Program of Studies Description: Bachelor of Arts, Agricultural Studies (40 - course, direct entry program)
This degree introduces students to a broad range of topics that affect agriculture, while dealing with the industry's role in provincial, Canadian, and international society. It combines perspectives from the Humanities, Social Sciences and Natural Sciences with the teaching of applied agriculture; and it offers opportunities throughout the agricultural industry- on farms, in agribusinesses and government agencies, and in research labs.
Students pursuing this degree program are required to complete 40 courses at the University: these must meet our general liberal education requirement, the 20 course major and one semester at Olds College (or under special circumstances another partner college). Students can choose one of two focus areas: Agricultural Economics or Rural Sociology and Development. They also may choose to do a 5 course concentration in agricultural business as part of their 40-course program. Modeling is a central and required part of the program. Students may take courses offered by scientists at the Lethbridge Research Centre as part of our unique Partner Professor agreement. At least one of the required computer modeling courses is taught by scientists at the Lethbridge Research Centre.
Objectives of the Program
Students are exposed to farm-level and firm-level decision analysis tools which aid at the primary agricultural production level and the secondary production level as well as a number of additional modeling tools used in research analysis. Along with these modeling and decision analysis skills, students with the Agricultural Economics focus also are instructed in agricultural economics, agriculture and the environment, government policy, statistics, and micro- and macroeconomics. Students with the Rural Sociology and Development focus are introduced to rural development concerns, rural politics, aboriginal agriculture, and Canadian public policy.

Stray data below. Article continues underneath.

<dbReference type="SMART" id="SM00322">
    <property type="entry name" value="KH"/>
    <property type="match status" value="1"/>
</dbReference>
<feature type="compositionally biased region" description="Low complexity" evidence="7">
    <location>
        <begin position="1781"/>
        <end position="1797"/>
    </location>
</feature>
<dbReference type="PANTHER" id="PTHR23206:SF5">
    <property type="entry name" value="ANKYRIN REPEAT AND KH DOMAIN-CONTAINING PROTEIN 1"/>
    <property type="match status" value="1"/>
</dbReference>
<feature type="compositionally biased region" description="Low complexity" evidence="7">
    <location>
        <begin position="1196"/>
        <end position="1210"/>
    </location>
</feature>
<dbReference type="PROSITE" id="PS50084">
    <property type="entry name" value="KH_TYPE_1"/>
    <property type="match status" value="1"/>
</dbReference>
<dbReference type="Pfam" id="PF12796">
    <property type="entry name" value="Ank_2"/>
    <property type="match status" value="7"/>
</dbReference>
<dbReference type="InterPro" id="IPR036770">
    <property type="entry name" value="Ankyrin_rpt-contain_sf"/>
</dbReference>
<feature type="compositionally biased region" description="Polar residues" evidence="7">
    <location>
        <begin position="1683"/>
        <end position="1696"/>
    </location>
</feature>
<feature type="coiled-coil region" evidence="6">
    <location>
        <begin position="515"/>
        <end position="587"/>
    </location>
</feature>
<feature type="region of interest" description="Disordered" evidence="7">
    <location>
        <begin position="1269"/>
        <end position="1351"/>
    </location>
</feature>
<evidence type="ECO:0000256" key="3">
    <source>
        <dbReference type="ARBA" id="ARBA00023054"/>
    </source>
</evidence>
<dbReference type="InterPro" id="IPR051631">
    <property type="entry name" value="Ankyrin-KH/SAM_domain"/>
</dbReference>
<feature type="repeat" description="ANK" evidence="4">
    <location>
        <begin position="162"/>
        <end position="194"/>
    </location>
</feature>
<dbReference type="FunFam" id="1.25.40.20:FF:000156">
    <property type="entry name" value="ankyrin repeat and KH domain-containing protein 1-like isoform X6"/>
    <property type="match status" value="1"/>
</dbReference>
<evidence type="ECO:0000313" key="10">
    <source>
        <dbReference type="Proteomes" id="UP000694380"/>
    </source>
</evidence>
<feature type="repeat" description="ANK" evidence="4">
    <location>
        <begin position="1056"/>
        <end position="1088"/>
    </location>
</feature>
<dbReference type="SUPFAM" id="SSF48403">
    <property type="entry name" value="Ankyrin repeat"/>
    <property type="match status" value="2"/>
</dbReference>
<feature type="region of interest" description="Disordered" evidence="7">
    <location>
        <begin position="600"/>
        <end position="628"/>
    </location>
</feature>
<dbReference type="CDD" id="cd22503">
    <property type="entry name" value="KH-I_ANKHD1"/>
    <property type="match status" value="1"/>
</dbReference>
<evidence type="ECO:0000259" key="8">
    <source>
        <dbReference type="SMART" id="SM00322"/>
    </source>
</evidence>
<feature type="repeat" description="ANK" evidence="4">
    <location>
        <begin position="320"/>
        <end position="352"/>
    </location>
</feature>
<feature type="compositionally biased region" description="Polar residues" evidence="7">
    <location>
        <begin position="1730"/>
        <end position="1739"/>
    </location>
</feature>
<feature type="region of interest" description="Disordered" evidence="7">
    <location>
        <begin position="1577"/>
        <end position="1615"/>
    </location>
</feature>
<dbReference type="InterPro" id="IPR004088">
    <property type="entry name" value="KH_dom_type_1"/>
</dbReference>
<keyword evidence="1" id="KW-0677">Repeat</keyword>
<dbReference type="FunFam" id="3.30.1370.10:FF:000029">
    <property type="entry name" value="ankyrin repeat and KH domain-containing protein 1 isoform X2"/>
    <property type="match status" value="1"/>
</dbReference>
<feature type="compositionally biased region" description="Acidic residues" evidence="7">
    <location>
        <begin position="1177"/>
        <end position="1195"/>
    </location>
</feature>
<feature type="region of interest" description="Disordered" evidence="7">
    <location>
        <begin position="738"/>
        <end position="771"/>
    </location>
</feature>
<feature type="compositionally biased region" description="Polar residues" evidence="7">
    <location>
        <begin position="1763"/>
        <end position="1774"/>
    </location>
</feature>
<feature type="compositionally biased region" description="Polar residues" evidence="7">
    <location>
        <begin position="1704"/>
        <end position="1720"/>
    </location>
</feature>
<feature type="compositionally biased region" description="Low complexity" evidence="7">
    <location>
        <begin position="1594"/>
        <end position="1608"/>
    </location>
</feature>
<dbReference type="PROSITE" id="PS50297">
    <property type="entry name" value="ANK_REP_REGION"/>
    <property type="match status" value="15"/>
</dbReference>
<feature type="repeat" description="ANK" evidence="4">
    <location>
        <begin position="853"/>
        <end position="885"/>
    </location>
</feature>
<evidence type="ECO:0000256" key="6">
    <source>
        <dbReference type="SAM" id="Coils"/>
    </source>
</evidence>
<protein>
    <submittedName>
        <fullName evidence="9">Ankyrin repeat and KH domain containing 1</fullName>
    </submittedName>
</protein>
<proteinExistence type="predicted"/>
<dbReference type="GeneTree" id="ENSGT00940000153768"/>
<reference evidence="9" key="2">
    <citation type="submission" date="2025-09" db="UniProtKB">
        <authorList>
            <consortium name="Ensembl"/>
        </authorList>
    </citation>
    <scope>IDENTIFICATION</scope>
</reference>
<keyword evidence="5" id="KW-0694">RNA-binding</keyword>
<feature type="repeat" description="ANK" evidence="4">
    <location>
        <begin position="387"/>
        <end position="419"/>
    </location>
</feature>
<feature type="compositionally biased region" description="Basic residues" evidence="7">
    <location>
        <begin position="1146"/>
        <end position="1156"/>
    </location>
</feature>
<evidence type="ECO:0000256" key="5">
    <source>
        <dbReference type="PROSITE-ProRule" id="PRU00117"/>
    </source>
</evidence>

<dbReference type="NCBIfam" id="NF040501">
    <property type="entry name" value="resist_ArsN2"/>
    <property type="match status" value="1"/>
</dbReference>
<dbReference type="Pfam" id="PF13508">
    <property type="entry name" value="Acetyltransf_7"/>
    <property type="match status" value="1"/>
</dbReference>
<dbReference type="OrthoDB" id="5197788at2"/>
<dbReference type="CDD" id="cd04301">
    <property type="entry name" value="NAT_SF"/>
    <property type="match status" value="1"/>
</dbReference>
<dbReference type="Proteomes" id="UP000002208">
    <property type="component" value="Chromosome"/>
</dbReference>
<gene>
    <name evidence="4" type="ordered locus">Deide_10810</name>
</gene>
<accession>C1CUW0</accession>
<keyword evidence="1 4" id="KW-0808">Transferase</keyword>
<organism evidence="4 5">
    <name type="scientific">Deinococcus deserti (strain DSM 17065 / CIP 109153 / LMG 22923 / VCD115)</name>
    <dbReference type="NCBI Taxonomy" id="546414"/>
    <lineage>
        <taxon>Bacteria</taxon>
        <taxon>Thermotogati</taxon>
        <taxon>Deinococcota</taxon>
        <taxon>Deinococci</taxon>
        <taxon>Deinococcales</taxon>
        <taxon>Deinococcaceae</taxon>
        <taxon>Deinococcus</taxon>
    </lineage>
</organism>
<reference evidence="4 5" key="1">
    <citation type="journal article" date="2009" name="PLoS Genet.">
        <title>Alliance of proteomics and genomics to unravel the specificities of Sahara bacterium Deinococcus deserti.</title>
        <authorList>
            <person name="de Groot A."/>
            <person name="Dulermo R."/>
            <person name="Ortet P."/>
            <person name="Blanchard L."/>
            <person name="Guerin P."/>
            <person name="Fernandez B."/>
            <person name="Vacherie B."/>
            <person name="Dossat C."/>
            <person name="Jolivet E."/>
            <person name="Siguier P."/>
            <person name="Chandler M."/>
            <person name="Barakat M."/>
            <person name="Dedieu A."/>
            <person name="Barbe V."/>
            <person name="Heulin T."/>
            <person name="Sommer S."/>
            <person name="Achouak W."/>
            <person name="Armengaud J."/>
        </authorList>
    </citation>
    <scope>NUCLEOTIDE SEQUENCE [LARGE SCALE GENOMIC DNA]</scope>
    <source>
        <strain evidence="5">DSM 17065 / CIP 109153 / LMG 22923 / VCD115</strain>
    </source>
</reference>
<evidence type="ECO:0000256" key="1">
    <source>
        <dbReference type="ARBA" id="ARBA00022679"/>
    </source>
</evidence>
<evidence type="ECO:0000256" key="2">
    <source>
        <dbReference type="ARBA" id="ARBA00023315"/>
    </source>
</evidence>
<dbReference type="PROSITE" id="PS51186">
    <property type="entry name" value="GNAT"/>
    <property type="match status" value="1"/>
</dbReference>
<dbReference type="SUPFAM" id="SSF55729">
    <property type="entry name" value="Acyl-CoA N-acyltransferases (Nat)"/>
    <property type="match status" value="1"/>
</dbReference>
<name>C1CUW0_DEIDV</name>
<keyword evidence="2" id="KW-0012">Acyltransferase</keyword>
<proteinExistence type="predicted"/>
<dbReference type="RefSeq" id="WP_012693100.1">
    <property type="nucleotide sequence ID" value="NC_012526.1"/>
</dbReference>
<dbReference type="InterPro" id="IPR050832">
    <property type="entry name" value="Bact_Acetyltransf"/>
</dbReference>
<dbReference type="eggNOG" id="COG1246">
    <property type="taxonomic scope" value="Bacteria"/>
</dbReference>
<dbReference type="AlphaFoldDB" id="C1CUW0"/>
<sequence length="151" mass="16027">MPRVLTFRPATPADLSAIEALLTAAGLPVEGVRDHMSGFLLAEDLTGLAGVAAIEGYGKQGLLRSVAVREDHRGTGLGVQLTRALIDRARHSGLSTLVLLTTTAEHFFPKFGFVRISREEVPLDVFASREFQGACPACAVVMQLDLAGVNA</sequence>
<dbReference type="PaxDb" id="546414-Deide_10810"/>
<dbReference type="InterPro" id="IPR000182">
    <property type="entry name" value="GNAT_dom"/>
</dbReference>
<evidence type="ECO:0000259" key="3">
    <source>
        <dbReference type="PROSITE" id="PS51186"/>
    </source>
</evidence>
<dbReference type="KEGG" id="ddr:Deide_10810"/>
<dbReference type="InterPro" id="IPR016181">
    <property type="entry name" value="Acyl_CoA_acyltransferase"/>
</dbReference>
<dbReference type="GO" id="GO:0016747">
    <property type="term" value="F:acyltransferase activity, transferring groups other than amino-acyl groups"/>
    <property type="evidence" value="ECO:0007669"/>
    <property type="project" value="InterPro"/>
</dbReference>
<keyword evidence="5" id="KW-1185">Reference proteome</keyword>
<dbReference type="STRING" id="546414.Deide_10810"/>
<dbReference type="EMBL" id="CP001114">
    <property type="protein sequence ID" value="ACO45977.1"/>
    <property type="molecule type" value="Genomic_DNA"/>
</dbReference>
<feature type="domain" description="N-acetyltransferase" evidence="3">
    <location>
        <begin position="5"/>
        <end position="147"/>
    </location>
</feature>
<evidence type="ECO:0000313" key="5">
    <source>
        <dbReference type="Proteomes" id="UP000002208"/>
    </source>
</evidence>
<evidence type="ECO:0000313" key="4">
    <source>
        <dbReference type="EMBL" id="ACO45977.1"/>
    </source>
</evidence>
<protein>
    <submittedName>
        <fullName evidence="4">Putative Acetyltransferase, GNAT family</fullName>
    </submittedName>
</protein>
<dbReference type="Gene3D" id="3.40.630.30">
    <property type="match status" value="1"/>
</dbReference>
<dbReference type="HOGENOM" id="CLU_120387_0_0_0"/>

Methods of Training
The students learn in small social cohorts, and are trained to use an array of advanced computer and laboratory equipment. Instruction consists of formal lecture courses and seminar-style courses in which students are required to actively participate in presentations and discussions. Written and oral communication skills, linked with computer-based graphics, are particular goals of the senior-level courses. Seminar courses also involve guest presentations by regional experts in the agribusiness and research fields.
The University of Lethbridge has an agreement with Olds College to provide the technical semester for our 4-year degree students. In addition, the University has a unique partner professor agreement with the Lethbridge Research Centre that adds breadth to our course offerings, student research opportunities and co-op placements. Last year scientists from the LRC taught 6 courses and provided a number of Co-op work terms for Agricultural Studies students.